What's missing from today's new wave of illegal immigrants (and it was evident during the recent work stoppages and demonstrations) is the willingness to assimilate into American society.
America is a nation of immigrants. It is a nation built by immigrants. The United States owes much of its success to the millions of immigrants who came here to work in its factories and farms and fight its wars.
America is also a nation that may not survive because of immigrants.
An estimated 12 million illegal aliens are living in the United States today. That number grows every day as states and the federal government refuse to protect our porous border with Mexico. These illegals don't pay taxes. They don't vote. They don't serve on juries. Many of them drive without licenses. Some have committed serious crimes.
There's no question illegal aliens contribute to the U.S. economy, many holding down jobs that nobody else wants. But let's not forget that they are not citizens. They are not entitled to the same rights as U.S. citizens.
America has been the destination for millions of people who were no longer wanted by their own counties. The fled religious or political persecution. They fled dictatorships. They fled famine and disease. Many wanted a better life for themselves and their families. They saw opportunity in the United States that they couldn't find anywhere else in the world.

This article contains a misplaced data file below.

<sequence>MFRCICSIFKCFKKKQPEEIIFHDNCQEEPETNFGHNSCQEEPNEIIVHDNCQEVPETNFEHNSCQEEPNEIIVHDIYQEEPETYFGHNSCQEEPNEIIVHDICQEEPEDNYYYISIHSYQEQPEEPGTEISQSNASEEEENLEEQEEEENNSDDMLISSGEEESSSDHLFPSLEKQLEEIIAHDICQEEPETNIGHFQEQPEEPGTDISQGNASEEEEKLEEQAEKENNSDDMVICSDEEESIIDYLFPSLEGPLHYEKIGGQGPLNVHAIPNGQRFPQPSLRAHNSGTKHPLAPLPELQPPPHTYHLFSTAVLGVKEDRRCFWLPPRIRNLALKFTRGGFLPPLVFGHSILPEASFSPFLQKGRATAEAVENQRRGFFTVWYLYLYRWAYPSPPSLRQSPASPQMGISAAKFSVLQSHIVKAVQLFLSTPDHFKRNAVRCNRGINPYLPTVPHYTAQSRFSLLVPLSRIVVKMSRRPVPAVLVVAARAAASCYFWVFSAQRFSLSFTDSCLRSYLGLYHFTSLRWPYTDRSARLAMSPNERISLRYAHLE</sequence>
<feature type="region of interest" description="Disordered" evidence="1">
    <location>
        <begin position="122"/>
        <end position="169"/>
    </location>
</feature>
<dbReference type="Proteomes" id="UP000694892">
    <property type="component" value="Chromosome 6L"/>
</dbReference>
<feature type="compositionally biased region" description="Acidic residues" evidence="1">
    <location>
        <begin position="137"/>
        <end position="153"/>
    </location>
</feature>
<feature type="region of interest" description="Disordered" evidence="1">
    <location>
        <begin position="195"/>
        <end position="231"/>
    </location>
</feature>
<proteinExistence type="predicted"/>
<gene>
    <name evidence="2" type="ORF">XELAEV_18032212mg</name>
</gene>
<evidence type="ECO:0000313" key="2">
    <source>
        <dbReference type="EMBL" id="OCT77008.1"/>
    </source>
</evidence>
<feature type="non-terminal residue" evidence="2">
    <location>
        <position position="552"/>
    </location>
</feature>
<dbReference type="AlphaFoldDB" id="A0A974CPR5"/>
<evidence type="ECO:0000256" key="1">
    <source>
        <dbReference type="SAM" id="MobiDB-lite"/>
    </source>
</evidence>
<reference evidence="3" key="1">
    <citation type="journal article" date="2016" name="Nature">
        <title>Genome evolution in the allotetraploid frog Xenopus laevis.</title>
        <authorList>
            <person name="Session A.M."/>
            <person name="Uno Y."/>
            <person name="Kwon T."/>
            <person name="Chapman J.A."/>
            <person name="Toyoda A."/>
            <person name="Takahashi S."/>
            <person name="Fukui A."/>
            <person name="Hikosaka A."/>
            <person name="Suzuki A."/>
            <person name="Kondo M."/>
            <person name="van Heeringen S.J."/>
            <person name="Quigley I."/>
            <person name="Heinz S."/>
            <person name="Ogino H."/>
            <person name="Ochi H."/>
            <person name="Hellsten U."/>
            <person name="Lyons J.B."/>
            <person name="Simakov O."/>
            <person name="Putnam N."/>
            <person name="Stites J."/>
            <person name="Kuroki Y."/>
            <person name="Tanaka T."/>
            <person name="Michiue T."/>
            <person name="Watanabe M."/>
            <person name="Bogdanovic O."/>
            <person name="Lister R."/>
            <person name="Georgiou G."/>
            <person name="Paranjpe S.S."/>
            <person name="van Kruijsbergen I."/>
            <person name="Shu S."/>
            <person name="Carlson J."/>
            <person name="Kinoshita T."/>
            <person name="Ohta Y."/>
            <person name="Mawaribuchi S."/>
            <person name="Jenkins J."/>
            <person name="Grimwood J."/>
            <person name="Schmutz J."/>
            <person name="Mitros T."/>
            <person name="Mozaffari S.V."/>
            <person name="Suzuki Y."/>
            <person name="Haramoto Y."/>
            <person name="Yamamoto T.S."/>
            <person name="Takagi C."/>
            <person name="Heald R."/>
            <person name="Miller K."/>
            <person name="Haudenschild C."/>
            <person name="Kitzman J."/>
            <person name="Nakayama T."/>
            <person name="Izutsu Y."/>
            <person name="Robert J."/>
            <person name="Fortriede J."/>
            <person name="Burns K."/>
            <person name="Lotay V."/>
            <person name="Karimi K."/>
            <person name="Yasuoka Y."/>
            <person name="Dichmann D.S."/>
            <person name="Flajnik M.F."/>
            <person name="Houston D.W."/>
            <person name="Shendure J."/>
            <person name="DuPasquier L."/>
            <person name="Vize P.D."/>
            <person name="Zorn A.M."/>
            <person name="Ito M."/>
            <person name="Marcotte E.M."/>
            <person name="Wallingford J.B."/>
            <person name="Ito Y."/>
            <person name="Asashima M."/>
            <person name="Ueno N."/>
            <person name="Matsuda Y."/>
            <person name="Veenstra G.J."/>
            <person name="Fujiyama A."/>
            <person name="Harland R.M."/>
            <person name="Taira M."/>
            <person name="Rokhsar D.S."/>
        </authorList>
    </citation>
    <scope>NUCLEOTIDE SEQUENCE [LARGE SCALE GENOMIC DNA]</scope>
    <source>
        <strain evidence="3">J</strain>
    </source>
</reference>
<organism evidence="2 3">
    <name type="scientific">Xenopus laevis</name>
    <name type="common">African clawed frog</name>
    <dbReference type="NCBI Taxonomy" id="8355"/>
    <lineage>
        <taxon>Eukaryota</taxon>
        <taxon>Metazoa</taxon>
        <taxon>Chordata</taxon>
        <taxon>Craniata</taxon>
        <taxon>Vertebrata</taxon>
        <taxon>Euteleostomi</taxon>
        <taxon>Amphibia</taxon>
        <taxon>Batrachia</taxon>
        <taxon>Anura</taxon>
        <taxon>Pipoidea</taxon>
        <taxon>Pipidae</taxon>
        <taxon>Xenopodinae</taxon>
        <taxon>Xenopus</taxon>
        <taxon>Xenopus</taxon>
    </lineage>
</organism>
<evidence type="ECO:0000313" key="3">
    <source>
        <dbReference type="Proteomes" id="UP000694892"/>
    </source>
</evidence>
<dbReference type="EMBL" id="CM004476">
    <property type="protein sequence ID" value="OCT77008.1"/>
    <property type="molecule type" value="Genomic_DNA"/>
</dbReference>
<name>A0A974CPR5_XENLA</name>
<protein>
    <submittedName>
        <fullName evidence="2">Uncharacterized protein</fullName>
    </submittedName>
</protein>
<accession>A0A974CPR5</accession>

My family came to the United States from Cyprus, where I was born. We came here legally. We learned the English language. We went to school. We paid our taxes. We renounced the citizenship of our birth country for our new homeland. We went to the county courthouse for a swearing-in ceremony for new citizens.
Today's immigrant is a different case. The first act of millions of illegal aliens is to break U.S. laws by sneaking into the country. Now they demand citizenship after they've broken the law instead of earning the privilege of becoming an American.
As a naturalized American citizen and one-time immigrant, I am appalled by the recent demonstrations, boycotts and calls for amnesty by and for illegal aliens. The actions of labor leaders and politicians who pander to the illegals because they see them as potential union members or a large voting block are reprehensible.
The problem of illegal immigration can't be taken lightly. The arguments that Mexicans are already here or there's too many of them to do anything about it won't wash. Being part of a mob doesn't make your crime any less serious. You still broke the law. You still have to answer for it.
A nation that cannot secure its borders will cease to remain a sovereign nation. Mexico is not the 51st state of the United States. As we learned in New Orleans with last year's devastation from Hurricane Katrina, you have to fix the breech in the dam before you can start cleaning up the flood. We still haven't plugged the holes in our border with Mexico. Every day, hundreds or perhaps thousands of illegal aliens cross into the U.S. illegally.
Those 12 million didn't come here overnight. They came day-by-day, year-after-year while our politicians looked the other way. Our current dilemma is decades in the making. It's as much Bill Clinton's fault as it is George Bush's. Neither administration has taken the necessary steps to secure our borders.
And let's not forget that the Sept. 11 highjackers were illegal aliens. Imagine what our response would have been if the 19 men who flew airplanes into buildings on 9/11 were Latinos instead of Muslims. How quickly would we have secured the border with Mexico?